Two Essays on Consumer Identity and Prosocial Behavior

Date

2024

Authors

Gibbons, Emma

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Abstract

Our attitudes and behaviors are driven, in large part, by our identities. This is true even in the realm of consumption. Prior research has shown that a consumer's identity impacts a variety of marketing-related variables, including response to advertisements, product usage, and brand choice. As pointed out by Reed et al. (2012), marketing researchers are publishing more top-tier articles on consumer identity and self-perception than ever before. However, many gaps in this literature stream still exist and are worth exploring empirically. One that is rather notable is the shortage of research exploring the role of consumer identity in prosocial decision-making, and specifically donation towards identity-related causes.

Across two essays, this dissertation explores how our identities, and their interactions with each other, impact our donation tendencies. Essay One begins with a meta-analytic approach to understanding how an identity's relative minority status impacts engagement in identity-driven consumption attitudes and behaviors. It also considers the circumstances that strengthen and weaken this effect by introducing identity context and culture as important moderators. This essay then moves to an extension section, where it experimentally tests if the results of the meta-analysis (both the main effect and moderating effect of culture) can be replicated with a unique identity-driven behavior as the dependent variable – donation intention.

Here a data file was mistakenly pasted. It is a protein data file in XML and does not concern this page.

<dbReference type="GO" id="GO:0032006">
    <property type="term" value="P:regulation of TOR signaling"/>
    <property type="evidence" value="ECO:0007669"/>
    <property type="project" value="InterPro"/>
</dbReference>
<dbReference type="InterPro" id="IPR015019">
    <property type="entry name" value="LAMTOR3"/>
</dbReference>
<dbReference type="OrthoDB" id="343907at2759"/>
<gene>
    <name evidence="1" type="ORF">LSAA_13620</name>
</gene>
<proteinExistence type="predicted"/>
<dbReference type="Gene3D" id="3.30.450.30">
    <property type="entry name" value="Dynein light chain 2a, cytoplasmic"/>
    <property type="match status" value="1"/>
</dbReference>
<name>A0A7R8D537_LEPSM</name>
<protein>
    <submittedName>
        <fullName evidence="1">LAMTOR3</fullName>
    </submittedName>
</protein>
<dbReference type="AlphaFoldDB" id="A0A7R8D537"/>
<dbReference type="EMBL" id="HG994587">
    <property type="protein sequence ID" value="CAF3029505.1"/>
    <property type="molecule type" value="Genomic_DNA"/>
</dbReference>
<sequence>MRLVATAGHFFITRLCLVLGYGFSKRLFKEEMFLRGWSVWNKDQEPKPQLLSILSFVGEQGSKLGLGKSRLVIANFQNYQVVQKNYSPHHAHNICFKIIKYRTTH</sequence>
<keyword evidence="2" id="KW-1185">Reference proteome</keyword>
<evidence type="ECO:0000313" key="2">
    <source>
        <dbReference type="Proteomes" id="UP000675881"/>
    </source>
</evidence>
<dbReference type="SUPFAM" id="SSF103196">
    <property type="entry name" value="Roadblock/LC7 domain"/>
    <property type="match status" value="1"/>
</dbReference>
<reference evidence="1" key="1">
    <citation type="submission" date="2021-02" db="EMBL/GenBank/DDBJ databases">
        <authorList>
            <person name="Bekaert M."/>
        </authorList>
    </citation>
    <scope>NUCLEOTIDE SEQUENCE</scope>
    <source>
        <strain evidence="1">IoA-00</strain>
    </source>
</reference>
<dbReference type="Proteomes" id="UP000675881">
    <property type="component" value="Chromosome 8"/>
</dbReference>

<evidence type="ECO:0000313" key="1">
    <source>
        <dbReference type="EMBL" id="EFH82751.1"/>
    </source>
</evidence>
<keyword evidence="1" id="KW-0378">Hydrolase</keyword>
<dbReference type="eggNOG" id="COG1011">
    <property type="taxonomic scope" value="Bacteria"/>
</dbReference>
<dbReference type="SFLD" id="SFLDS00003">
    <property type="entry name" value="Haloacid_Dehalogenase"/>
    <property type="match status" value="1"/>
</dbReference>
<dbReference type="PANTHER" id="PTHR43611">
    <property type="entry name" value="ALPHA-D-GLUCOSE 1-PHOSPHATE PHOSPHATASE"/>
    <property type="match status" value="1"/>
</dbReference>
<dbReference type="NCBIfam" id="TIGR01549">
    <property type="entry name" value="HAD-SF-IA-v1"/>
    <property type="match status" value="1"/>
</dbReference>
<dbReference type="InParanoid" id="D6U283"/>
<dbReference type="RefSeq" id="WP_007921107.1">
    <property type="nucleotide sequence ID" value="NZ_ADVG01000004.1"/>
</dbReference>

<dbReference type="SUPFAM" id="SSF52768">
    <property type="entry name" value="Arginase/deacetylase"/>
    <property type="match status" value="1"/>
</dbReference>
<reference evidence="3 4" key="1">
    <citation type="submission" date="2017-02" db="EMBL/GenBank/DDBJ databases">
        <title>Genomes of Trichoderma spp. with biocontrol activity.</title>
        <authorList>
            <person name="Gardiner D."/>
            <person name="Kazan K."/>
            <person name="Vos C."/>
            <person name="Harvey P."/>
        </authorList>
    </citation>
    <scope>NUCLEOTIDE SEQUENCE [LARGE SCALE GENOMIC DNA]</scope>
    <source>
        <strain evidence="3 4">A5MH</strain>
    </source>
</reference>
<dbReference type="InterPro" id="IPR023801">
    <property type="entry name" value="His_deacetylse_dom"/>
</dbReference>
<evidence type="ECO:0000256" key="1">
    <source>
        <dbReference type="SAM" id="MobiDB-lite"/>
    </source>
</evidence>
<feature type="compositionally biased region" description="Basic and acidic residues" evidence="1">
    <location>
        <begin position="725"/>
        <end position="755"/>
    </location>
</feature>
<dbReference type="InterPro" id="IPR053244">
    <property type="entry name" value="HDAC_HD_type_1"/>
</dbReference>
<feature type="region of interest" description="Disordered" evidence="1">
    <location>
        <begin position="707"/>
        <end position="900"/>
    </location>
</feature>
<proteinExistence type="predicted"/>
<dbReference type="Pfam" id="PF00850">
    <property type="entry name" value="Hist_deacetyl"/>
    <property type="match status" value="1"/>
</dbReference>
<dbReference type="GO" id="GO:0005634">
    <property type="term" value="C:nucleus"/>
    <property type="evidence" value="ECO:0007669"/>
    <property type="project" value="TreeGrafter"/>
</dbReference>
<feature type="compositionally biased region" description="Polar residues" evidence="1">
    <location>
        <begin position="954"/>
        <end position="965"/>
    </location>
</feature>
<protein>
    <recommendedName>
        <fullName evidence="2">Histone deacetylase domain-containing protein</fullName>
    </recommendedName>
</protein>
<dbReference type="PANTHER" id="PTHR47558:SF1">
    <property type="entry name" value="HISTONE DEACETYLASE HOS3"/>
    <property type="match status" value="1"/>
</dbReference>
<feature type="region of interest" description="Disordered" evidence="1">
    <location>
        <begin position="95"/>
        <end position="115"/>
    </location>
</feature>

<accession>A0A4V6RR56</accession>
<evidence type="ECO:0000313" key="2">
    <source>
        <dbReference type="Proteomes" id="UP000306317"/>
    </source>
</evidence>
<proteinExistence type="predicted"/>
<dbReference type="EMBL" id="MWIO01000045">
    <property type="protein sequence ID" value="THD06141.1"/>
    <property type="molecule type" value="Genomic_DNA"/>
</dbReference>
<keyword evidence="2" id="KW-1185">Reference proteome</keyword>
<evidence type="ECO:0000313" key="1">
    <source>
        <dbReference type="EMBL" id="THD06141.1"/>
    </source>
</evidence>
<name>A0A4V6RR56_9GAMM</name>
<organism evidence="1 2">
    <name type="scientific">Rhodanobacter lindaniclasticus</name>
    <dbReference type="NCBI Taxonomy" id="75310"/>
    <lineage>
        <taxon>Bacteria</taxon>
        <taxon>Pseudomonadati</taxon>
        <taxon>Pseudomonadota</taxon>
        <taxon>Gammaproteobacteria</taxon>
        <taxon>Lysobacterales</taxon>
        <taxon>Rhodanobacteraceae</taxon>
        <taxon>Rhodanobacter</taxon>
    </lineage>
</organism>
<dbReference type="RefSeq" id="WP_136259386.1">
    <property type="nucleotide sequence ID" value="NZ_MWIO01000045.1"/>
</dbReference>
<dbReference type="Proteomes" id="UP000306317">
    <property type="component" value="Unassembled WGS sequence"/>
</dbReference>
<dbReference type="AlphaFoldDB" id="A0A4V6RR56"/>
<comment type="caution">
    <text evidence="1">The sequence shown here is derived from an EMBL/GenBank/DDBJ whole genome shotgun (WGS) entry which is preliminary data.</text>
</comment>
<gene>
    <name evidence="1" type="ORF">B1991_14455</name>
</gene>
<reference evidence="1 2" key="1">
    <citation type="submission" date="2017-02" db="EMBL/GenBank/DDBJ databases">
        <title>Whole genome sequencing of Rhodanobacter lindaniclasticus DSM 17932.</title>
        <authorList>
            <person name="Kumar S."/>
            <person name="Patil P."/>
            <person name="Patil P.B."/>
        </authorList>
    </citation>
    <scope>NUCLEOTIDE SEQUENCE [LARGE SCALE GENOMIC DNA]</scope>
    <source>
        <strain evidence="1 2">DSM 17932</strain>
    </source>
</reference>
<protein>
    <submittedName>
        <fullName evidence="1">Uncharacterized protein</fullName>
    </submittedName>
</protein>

Essay Two directly explores how identity conflict – the perceived incompatibility between the norms, values, or expectations of two identities held simultaneously – impacts donation decisions towards relevant causes. Across six studies, identity conflict is shown to have a positive effect on donation intention, but only to causes associated with the less powerful of the two identities at war. Mediating and moderating variables are also tested. Essay Two also provides and tests a novel approach to manipulating identity conflict, an important theoretical contribution.

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Keywords

donation, identity, identity conflict, minority, prosocial behavior

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Department

Marketing